PC enthusiasts have been overclocking their hardware since before I owned a PC. At the risk of sounding like an old person, I had to move jumpers around on my Shuttle HOT-555A to get that Socket 7’s motherboard to run its front-side bus at 83 MHz instead of 66. That took my Pentium MMX 166 MHz up to 207 MHz. The prevailing thought among enthusiasts seemed to be “why not overclock? It’s free performance.” The process was a little intimidating to me at first, and many average PC users either didn’t know about it or were afraid to mess with the default settings.
Fast forward a few years and motherboards started to make things easier. Abit’s KT7 was the first motherboard I can think of that had a jumper-free overclocking experience. You could press a hotkey at boot time and mess around with voltages and bus timings right on your PC monitor. While those interfaces have improved over the years, tweakers still get their hands dirty in the firmware interface to tune their gear to the bleeding edge of stability. Who among us didn’t buy a Northwood Pentium 4C 2.4 GHz or a Barton Athlon XP 2500+ and crank that sucker up? Whoa. I just felt a wave of nostalgia.
What’s the next step in overclocking, though? These days you can control those same manual switches and knobs in Windows-based tools, but the methods are still the same. Are we destined to live lives of endless toil, tweaking voltages and multipliers? Should we carry on perfecting our AVX offsets and obsessing over stability with Prime 95?
Many motherboards these days have some degree of automatic overclocking, but those features tend to be somewhat coarse and overly conservative. Motherboard one-click overclocking tools often have higher-than-necessary voltages and lower-than-optimal boost clocks to accommodate the largest portion of hardware without doing a lot of strenuous testing. What if you could run a utility that would automatically run tests, tweak speeds and voltages, and come up with the perfect overclock? If I were to climb up on Santa’s knee when I first started tinkering with PC hardware, that might be what I’d ask of him.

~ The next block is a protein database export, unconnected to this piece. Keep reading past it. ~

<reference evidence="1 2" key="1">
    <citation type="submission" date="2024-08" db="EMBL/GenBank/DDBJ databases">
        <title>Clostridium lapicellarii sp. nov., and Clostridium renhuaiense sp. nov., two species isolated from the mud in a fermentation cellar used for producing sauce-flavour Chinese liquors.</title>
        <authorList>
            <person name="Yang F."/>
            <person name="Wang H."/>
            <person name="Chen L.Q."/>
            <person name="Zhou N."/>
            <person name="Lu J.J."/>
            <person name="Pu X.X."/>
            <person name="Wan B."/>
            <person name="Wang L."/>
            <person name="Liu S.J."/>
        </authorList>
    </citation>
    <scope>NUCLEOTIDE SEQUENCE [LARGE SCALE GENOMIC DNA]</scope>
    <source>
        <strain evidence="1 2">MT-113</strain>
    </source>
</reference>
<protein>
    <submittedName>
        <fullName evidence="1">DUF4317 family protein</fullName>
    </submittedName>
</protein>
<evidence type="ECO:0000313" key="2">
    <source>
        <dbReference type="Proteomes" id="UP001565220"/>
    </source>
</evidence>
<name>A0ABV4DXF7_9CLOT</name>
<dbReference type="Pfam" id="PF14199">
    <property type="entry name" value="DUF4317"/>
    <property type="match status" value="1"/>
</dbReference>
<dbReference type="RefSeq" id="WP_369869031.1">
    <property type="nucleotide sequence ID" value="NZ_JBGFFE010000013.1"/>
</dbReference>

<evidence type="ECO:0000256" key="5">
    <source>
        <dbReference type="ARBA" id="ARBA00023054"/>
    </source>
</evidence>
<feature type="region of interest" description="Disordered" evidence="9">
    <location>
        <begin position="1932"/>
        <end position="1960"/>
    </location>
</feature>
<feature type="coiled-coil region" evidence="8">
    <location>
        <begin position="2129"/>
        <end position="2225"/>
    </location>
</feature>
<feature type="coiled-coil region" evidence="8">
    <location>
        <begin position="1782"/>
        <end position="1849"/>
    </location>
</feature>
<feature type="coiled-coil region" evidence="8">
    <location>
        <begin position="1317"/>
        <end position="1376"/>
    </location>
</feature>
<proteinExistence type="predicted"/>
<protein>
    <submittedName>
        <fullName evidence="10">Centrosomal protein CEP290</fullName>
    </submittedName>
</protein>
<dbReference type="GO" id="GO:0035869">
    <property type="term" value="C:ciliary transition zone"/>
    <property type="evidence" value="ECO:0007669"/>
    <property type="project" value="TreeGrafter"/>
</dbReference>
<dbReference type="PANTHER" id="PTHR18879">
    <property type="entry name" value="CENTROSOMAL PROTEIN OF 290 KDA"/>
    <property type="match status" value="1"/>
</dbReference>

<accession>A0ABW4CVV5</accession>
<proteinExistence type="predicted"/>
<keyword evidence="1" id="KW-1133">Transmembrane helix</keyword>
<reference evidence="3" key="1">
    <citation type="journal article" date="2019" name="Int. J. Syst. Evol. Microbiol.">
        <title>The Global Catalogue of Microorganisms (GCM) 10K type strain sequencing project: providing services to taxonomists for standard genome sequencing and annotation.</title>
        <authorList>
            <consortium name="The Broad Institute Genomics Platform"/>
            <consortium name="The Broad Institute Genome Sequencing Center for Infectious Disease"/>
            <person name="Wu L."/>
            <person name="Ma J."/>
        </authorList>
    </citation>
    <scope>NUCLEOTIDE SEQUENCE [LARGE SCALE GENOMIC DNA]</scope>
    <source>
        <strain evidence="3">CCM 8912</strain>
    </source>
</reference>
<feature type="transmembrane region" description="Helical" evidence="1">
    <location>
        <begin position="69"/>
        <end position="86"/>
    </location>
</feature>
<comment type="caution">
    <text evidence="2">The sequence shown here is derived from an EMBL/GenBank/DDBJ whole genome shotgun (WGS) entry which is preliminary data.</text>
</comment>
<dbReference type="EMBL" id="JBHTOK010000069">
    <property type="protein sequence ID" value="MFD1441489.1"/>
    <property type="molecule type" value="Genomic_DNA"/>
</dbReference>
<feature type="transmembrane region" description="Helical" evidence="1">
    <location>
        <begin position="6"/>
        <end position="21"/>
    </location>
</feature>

Intel Claus recently dropped a gift down the chimney of all the good owners of the company’s unlocked 9th-generation CPUs: Performance Maximizer. This utility brings official overclocking to the masses with a single click, or so the pitch goes. There’s quite a bit more to it than that, but we’ll get to that. First off, we’ll ruin the fun of some gerbils early on: sorry, non-9th-gen owners, this isn’t for you. To use Performance Maximizer, you need to have not only one of the six CPU models on the list below, but also a Z390 motherboard running Windows 10 version 1809 or later.
|Processor Model||# Cores||# Threads||Integrated GPU||Base||Max Turbo|
|Core i5-9600K||6||6||Yes||3.7 GHz||4.6 GHz|
|Core i5-9600KF||6||6||No||3.7 GHz||4.6 GHz|
|Core i7-9700K||8||8||Yes||3.6 GHz||4.9 GHz|
|Core i7-9700KF||8||8||No||3.6 GHz||4.9 GHz|
|Core i9-9900K||8||16||Yes||3.6 GHz||5 GHz|
|Core i9-9900KF||8||16||No||3.6 GHz||5 GHz|
Recently, I was in the market for a new gaming PC. While I think Ryzen is great (cue the “My other PC has a Ryzen 5 2400G” bumper sticker), I elected to go for raw gaming power over a robust multi-tasking system. Despite AMD’s progress on the single-threaded performance front, Intel still wins those battles more often than not. So for that reason, I selected a Core i5-9600K. It’s rather fortuitous that Performance Maximizer dropped a few days later. I had just dialed in what I thought was the perfect overclock, but I figured I’d take Intel’s tool for a spin.
There are two versions of Performance Maximizer, so be sure to get the right one. One is for Core i9 processors and the other is for any supported CPU without Hyper-Threading. Regardless of whether you download the version for the Core i9-9900K or the one for non-HyperThreaded CPUs, the installer will weigh in at a whopping 1.5 GB. If that sounds like a lot of space for an auto-overclock tool, just wait until you run it.